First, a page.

Abstract: Cranioplasty is a common neurosurgical procedure performed to reconstruct cranial defects. The most common cranioplasty materials used today can be divided into 2 types: autologous bone and bone substitutes, such as polyetheretherketone, titanium mesh, polymethyl methacrylate, and Hydroxyapatite (HA). Infection represents one of the most feared complications, ranging from 2.3% to 20%. Early implant infections occur within 30 days from the operation and are mostly due to pathogens from the skin and the paranasal cavity. The authors aim to demonstrate the efficacy of our preoperative antibiotic immersion protocol of custom-made HA prosthesis, to prevent early implant infections. The authors compare this population to cranioplasties without preoperative antibiotic elution and those with a nonstandardized antibiotic elution. The authors retrospectively analyzed data from patients referred to 6 different hospitals in northern Italy, in the period 2000 to 2020. Inclusion criteria were patients requiring reconstruction of thecal bone with HA prosthesis after post-traumatic decompressive surgery; age more than 18 years; detailed patient history and clinical data; and follow-up of minimum 6 months. A total of 77 cranioplasties were included in the study, along with 120 retrospective cases in comparison. Infections occurred in 2.6% of cranioplasties with antibiotic immersion compared to 7.8% of cranioplasties without. Even if nonsignificant, these results support our hypothesis that pretreatment of HA implants with antibiotic appears to prevent cranioplasty infections and could be a viable option to improve cranioplasty outcomes in the future.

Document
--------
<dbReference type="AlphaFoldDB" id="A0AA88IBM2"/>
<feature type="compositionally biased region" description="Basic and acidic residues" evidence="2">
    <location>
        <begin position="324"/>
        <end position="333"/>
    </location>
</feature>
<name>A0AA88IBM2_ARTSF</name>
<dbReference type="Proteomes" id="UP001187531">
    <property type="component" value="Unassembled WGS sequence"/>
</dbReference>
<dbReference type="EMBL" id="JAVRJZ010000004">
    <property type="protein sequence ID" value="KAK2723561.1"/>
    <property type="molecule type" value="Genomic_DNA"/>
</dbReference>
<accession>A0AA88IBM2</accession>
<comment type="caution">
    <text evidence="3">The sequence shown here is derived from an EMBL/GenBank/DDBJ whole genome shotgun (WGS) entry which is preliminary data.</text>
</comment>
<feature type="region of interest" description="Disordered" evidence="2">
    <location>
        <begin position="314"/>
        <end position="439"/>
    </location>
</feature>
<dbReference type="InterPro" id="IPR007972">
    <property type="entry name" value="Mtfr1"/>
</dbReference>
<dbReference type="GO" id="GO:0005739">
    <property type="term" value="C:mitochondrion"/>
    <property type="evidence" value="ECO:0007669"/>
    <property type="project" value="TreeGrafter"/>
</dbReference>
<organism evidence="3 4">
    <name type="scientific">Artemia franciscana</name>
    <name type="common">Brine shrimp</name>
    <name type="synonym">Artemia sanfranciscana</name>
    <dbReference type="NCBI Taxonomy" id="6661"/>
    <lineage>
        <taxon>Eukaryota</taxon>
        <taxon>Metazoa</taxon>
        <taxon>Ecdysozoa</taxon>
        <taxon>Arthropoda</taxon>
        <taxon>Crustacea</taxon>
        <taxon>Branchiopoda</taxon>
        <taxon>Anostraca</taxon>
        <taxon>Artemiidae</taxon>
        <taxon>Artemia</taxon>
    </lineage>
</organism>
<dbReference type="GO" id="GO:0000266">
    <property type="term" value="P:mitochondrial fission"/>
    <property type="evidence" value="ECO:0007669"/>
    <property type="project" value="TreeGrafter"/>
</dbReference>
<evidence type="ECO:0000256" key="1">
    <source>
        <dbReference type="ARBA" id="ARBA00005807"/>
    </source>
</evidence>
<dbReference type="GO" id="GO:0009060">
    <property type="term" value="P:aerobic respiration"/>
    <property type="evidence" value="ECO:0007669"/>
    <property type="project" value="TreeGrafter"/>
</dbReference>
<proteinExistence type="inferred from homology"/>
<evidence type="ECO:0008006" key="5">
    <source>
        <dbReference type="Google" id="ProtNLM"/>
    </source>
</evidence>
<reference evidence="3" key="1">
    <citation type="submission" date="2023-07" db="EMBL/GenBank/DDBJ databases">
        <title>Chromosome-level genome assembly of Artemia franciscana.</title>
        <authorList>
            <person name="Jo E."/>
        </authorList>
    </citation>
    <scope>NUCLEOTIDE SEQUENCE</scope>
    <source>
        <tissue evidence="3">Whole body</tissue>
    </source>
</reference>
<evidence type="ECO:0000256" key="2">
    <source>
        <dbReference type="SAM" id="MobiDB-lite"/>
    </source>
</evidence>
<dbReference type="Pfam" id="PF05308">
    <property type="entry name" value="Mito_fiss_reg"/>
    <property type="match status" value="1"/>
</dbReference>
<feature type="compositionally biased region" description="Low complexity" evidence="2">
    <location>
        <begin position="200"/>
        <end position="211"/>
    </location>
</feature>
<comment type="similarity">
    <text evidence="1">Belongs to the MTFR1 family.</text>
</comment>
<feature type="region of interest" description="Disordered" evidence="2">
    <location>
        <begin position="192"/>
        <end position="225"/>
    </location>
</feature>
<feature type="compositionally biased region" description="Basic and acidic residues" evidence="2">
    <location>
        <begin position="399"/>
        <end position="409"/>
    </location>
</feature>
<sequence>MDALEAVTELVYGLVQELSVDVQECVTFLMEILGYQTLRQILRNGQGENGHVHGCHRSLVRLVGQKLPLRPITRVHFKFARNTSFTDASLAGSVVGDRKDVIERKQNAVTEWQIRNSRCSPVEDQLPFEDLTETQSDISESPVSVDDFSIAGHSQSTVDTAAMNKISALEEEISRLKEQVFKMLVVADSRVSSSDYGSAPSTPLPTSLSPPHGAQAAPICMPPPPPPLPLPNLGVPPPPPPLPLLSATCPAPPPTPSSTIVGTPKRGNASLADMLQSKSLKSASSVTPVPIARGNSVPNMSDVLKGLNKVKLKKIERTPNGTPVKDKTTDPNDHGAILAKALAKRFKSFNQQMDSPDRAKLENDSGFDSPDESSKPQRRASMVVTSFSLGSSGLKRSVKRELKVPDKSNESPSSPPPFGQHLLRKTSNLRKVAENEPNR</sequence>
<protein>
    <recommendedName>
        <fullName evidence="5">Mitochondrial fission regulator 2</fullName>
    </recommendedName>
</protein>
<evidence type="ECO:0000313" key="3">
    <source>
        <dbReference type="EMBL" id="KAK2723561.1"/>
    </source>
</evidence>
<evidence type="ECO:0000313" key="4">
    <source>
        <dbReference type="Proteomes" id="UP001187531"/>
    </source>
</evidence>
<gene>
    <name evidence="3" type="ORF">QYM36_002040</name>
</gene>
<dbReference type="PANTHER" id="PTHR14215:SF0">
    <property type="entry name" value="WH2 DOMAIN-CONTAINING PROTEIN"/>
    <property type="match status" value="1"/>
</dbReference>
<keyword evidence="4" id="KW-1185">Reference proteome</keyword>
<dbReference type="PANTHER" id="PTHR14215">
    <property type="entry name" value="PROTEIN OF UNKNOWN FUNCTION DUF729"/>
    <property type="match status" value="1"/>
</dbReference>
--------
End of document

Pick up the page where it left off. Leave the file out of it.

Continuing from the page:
The Antibiotic Immersion of Custom-Made Porous Hydroxyapatite Cranioplasty: A Multicentric Cohort Study

Parodi Pier, Camillo;
2022

Abstract

Abstract: Cranioplasty is a common neurosurgical procedure performed to reconstruct cranial defects. The most common cranioplasty materials used today can be divided into 2 types: autologous bone and bone substitutes, such as polyetheretherketone, titanium mesh, polymethyl methacrylate, and Hydroxyapatite (HA). Infection represents one of the most feared complications, ranging from 2.3% to 20%. Early implant infections occur within 30 days from the operation and are mostly due to pathogens from the skin and the paranasal cavity. The authors aim to demonstrate the efficacy of our preoperative antibiotic immersion protocol of custom-made HA prosthesis, to prevent early implant infections. The authors compare this population to cranioplasties without preoperative antibiotic elution and those with a nonstandardized antibiotic elution. The authors retrospectively analyzed data from patients referred to 6 different hospitals in northern Italy, in the period 2000 to 2020. Inclusion criteria were patients requiring reconstruction of thecal bone with HA prosthesis after post-traumatic decompressive surgery; age more than 18 years; detailed patient history and clinical data; and follow-up of minimum 6 months. A total of 77 cranioplasties were included in the study, along with 120 retrospective cases in comparison. Infections occurred in 2.6% of cranioplasties with antibiotic immersion compared to 7.8% of cranioplasties without. Even if nonsignificant, these results support our hypothesis that pretreatment of HA implants with antibiotic appears to prevent cranioplasty infections and could be a viable option to improve cranioplasty outcomes in the future.
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Utilizza questo identificativo per citare o creare un link a questo documento: http://hdl.handle.net/11390/1222758
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